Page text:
Interview with Michael Moriarty
I have long been a big fan of Larry Cohen's films and also the B & Cult Movies made by him, William Lustig, James Glickenhaus, Frank Henenlotter and more in New York in the 70s & 80s. When I first saw Q The Winged Serpent, I was absolutely taken a-back, enthralled and amazed both by the film but also by one of the central performances. Namely, Michael Moriarty as Jimmy Quinn. I was so blown away by it, I immediately wrote this article here.
Recently, Jim Wallace (my co-host on The After Movie Diner Podcast) and I reviewed The Stuff. Another Larry Cohen film in which, at the center of it, there is an incredible and captivating Michael Moriarty performance.
It was therefor my pleasure to interview the man himself recently via e-mail. Below is the transcript of our conversation.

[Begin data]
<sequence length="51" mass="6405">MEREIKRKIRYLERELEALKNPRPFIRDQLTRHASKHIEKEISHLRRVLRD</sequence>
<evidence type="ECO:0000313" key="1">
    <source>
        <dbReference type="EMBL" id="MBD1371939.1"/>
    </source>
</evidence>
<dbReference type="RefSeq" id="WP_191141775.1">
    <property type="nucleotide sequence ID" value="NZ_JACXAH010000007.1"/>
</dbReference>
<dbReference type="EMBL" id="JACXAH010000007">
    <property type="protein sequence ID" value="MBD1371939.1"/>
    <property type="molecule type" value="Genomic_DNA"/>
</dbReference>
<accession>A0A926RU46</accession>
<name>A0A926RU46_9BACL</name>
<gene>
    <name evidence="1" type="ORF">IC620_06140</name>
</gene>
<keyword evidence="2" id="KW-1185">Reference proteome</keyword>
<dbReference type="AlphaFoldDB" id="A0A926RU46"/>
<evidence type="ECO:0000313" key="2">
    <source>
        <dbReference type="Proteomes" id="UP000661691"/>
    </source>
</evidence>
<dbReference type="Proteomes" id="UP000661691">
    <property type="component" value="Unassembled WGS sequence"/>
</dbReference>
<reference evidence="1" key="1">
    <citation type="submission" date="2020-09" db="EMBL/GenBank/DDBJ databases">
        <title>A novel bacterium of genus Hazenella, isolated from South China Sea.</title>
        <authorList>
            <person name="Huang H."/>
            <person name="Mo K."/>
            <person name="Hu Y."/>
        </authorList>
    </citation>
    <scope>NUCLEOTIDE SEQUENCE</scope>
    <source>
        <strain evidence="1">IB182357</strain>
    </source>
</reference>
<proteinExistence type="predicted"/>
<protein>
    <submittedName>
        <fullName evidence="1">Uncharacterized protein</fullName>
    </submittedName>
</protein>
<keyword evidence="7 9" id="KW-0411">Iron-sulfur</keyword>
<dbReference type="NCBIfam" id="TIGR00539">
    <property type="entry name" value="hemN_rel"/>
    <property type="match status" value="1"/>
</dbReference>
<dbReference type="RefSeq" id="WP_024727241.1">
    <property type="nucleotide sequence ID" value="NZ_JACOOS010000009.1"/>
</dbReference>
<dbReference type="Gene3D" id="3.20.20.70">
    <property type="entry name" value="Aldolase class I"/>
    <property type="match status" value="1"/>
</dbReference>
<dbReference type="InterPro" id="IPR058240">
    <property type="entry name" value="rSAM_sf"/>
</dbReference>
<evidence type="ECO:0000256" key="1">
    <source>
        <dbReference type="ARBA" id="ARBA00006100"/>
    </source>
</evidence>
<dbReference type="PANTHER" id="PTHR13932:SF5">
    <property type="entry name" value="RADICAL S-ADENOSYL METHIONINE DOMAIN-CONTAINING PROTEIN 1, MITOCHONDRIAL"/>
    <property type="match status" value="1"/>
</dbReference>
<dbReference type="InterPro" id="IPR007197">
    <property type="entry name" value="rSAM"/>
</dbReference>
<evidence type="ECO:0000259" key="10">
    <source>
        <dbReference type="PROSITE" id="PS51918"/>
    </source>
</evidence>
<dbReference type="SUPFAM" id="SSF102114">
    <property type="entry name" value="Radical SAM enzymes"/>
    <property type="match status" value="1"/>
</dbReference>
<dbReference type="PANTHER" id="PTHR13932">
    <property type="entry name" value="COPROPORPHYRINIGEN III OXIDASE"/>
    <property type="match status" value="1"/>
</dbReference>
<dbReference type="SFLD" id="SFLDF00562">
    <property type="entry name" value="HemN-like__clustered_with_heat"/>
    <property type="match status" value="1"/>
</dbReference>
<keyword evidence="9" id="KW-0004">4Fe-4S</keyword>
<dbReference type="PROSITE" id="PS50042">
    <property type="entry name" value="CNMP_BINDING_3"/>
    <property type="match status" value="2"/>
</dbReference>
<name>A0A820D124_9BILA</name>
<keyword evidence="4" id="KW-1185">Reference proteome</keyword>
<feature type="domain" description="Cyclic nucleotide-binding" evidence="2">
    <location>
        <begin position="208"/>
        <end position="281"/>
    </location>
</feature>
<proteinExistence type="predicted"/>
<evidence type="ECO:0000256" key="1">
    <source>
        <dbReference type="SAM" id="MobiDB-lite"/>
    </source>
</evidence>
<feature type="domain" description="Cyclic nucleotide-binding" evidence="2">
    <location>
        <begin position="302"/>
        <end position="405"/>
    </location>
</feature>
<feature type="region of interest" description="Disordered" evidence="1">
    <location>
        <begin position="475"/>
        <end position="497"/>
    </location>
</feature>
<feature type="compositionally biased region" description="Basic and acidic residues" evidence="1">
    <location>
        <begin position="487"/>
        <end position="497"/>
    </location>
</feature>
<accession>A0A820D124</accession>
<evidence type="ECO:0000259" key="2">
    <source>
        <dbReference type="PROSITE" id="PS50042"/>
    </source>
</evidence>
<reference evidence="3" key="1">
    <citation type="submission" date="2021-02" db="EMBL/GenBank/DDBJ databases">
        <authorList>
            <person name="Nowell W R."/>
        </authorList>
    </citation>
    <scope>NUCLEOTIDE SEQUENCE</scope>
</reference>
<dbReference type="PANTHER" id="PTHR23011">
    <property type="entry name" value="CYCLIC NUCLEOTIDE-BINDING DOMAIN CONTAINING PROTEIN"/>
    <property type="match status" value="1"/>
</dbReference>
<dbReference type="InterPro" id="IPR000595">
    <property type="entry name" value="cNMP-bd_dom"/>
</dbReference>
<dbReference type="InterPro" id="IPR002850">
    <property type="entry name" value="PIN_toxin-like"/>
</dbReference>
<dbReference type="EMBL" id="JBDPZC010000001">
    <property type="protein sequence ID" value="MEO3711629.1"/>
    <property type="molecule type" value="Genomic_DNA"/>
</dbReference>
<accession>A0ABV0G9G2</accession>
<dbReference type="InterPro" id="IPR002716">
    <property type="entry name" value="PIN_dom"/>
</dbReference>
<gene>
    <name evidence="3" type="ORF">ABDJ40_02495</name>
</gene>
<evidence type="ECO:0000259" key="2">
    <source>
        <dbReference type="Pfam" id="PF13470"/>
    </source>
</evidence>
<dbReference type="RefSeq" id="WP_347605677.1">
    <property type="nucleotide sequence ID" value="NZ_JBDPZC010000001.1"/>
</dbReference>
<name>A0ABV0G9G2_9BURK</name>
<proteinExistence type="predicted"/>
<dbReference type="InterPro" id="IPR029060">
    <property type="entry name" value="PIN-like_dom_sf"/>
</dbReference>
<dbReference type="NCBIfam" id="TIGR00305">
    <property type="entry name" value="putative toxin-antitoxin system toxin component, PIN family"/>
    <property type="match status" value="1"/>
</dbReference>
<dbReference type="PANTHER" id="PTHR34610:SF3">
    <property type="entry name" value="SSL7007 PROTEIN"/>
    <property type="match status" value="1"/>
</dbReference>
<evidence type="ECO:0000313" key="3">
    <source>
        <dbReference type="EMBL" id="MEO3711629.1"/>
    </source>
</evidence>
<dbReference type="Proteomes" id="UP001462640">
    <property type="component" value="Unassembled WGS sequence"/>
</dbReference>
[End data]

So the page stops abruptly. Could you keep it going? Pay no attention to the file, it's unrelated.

- Hello Michael, Thanks so much for agreeing to answer a few questions on working with Larry Cohen, Q & The Stuff.
Michael Moriarty: Glad to oblige.
- Our readers will love it as they are big fans of your work in those films particularly.
What first got you interested in acting?
MM: My father’s poor opinion of my musical talents. He owned, I believe, one of the biggest and best record collections in all of Detroit, Michigan. Both classical and jazz. I was exposed to the best of music long before I even knew anything about the theater or film. From infancy to the day my father left home during my parents divorce, I heard the greatest soloists from Arthur Rubenstein to Art Tatum, and the greatest ensembles in the world, from the Boston and the Philadelphia orchestras to the Oscar Peterson Trio and the Miles Davis Quintet.
Music has always been my first love.
However, when I did my first public reading of a play as Macduff’s son in Shakespeare’s Macbeth and learned that my father, by comparison to his knowledge of music, knew very little about the theater and film?!
Acting became my choice.
I couldn’t be bullied out of it by my father.